The Shape of a Girl hauntingly familiar

By Claire Cummings

The memories lurk in the mind of every adult–the life and death struggle of junior high school, where survival was determined by what colour your socks were, who you ate lunch with and whether Brad checked the "yes" or "no" box in your do-you-like-me note. While we might not remember why life felt so desperate, we likely remember with a blush how we treated the awkward, friendless kids who wore the wrong clothes or had the wrong accent.

The dark underside of teenage life, full of merciless cruelty for the unpopular, is explored in the new Alberta Theatre Projects production The Shape of a Girl. Playwright Joan MacDonald was inspired by the murder of 14-year-old Reena Virk in Victoria, B.C.

"Joan’s written a couple of shows for teens," said Jenny Young, who plays the story’s only character, 14-year-old Braidie. "She has a massive heart; she cares a lot about kids. Also, she’s a mom."

Young said MacDonald was fascinated by the criminal trials of the young girls who beat Virk to death. MacDonald was also moved because the crime took place close to where she lives on Bowen Island.

Young, a recent graduate of Vanvouver’s Studio 58, worked for the last year and a half with children’s performing group, Green Thumb Theatre. She said her work with children’s theatre enabled her to get inside the weird world of a teenage girl.

In The Shape of a Girl, Braidie witnesses someone she knows being ganged-up on. Not only is she terrified of what others will do if she tells, but also what could happen to their victim if she doesn’t speak up.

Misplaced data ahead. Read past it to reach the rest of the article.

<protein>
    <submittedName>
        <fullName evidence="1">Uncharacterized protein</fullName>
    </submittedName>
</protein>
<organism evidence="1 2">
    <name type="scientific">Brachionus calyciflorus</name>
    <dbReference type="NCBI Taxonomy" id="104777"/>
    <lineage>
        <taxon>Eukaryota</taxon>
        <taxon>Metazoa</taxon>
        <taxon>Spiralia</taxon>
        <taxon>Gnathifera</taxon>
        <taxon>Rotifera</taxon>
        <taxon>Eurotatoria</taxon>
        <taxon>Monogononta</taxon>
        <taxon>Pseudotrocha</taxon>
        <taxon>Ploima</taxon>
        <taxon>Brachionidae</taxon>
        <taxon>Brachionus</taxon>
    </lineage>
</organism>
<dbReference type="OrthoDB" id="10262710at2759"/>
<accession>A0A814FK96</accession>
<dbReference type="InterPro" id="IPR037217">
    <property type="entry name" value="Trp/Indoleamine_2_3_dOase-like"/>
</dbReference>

Young said she now better understands why this would be a hard choice for Braidie.

"You have to understand that for them, of course it is a big decision," Young said.

"To them it’s the end of the world."

In exploring the role, Young said she was forced to examine her own adolescence.

"So many memories have come up. Did I participate in this sort of thing? Did I stand by people who got picked on? I guess sometimes I did and sometimes I didn’t," she said. "I forget what it’s like to be that age, but then it all comes back. I think my God, I did that, I said that and I’m only 23, not that far off. For a 40-year old mom it must be even harder to remember."

Young said she hopes teenagers will relate to her character and get deeper insight into their own choices. She hopes adults, especially parents, will glimpse the true struggle of young adulthood and realize that teens who get pulled into violence aren’t necessarily from bad homes or difficult backgrounds.

"We like to think, ‘my kids aren’t like these kids,’" said Young "The story to be told here is that what happened, happened. These things don’t just happen to people we don’t know."

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